on an airplane and come to the united states are likely pretty well educated and have access to money. and so in that circumstance i don't think we have as much to worry about. unfortunately, that has been the circumstance in west africa, but we're talking about people from very destitute, rural villages who don't necessarily believe in the same narrative of how this virus propagates. so those coming here are almost entirely likely to find themselves in care, and the situation with thomas eric duncan demonstrates that. >> all right. i want to just take a listen now. this is elijah cummings. >> -- by now we have all seen their pictures, two brave young women who risked their lives to do their jobs and feed their
souls. just like nurses across this country, every single day, 24-7, 365 days a year. i understand that ms. pham's condition has been updated and ms. vincent has now been cleared of the virus. we thank them for their bravery and combhimemitment. this new case should demonstrate we can no longer ignore the crisis in west africa. nearly 10,000 people have died from this disease or are battling with it, as we speak, many in the most gruesome conditions imaginable. i firmly believe we have a fundamental moral and
humanitarian obligation to address the crisis in f africa. we are the richest nation in the world, and we have the resources and expertise to take the biggest difference. however, for those who do not agree that we have a moral obligation, they must understand that addressing any ebola crisis in africa is also in our self interest as a nation. public health experts warn to protect americans here at home, we need to address this outbreak in africa, at its source. the longer the outbreak conditions, the likely it will spread to the rest of the world, and if we do not take strong action now, it will cost much much more in the long run.
health care experts know how to fight this disease. the world health organization declared nigeria and senegal free of ebola. this is a tremendous accomplishment achieved through a combination of early diagnosis. contact tracing. infection control and safe burial. but we still face grave challenges in sierra leone guinea, and liberia where new cases are increasing an at alarming rate. last week, though united states adopted a resolution declaring the ebola outbreak, and i quote, a threat to international peace and security, end quote. the u.n. established a mission for response.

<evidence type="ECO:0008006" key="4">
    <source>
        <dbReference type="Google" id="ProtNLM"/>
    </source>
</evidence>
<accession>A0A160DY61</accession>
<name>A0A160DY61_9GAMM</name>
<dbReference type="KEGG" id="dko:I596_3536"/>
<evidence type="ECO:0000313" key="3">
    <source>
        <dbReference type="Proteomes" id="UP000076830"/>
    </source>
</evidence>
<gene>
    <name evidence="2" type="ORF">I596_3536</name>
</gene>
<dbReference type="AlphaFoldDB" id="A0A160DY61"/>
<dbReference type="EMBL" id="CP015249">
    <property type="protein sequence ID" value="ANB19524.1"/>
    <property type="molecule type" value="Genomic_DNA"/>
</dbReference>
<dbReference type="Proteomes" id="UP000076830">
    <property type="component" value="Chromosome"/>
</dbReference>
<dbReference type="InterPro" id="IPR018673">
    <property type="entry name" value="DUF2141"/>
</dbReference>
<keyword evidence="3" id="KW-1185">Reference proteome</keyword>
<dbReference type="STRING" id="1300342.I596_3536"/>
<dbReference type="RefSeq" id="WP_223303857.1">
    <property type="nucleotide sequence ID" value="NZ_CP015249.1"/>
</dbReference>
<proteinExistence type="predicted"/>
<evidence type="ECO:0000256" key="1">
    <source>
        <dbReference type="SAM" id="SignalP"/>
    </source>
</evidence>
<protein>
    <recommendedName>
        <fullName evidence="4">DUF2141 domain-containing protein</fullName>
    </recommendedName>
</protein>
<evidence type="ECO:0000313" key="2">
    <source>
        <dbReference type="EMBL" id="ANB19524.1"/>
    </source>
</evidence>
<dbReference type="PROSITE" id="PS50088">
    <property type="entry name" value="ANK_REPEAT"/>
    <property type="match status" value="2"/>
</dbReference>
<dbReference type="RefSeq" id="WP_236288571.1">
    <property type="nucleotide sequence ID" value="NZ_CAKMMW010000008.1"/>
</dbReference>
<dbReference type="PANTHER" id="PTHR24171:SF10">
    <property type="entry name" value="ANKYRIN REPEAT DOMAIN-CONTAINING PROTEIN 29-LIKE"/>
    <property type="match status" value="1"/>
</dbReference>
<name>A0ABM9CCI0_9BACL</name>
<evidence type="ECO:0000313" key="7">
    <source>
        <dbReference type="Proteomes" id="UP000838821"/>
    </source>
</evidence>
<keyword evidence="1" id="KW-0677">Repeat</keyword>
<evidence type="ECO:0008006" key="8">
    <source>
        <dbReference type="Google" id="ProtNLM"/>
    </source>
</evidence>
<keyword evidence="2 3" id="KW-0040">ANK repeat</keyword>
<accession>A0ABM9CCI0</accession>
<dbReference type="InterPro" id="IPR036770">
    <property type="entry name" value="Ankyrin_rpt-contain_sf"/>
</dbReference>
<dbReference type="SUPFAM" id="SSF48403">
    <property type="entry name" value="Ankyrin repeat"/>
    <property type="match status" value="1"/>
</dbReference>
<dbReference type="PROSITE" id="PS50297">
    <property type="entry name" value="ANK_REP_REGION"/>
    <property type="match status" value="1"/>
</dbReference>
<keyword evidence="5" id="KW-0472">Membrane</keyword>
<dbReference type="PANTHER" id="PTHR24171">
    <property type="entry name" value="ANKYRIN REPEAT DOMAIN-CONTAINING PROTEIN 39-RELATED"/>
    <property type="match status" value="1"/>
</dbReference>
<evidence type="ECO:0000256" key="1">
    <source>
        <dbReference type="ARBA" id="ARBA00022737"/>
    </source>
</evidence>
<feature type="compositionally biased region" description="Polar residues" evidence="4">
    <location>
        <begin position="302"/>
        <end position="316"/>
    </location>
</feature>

they set up additional actions and requested a budget. however, they are hundreds of millions of dollars short. they desperately need funding for treatment beds. training for healthcare workers and supplies to prevent infection, they need resources for things like food, vehicles, and fuel. as the security council was warned last week, we either stop ebola now, or face an untirely unprecedented situation. there have already been hearings on how to prepare ourselves here in the united states. so today i intend to ask our witnesses what are the most
significant and concrete steps we with take to address this outbreak at its source. i'm particularly grateful to the international medical corps for being here today to provide what the group and others need toe do to stop the spread of ebola. i know you must feel great empathy for dr. spencer. i have asked my staff to place your testimony on our website. i think the public should have a read all ten pages. mr. spencer -- dr. spencer was one of your compatriots. battling enin -- ebola in west
africa. dr. spencer and your group and many others are doing one of the only things that will truly ensure the world will be free of ebola. we need to support you as much as we can, do it foerszfully, and convince the rest of the world to do the same. again, i say this is our watch. and two, my fellow committee members, it is not a time for us to move to common ground. we have no choice but to move to higher ground, and so with that, mr. chairman, i look forward to the testimony today, and with that i yield back. >> i thank the member. with that we go to our panel of witnesses. the honorable [ inaudible ] is the assistant secretary of defense for special operations
and low-intensity conflict. major general is the deputy director in affairs in africa. the honorable john ross -- sorry, i apologize. the honorable john ross, the inspector general for homeland security. the assistant secretary for preparednessen -- preparedness and response. and the senior vice president of international operations at the international medical corps.
ladies and gentlemen would you please all raise, raise your right hands and take the oath. [ sworn ] >> i ask you realize your entire testimony will be the record. >> chairman, and members of the committee. thank you for the opportunity to be here this morning regarding the role in the united states comprehensive ebola response effort, which are a national security priority in response to a global threat. due to the u.s. military's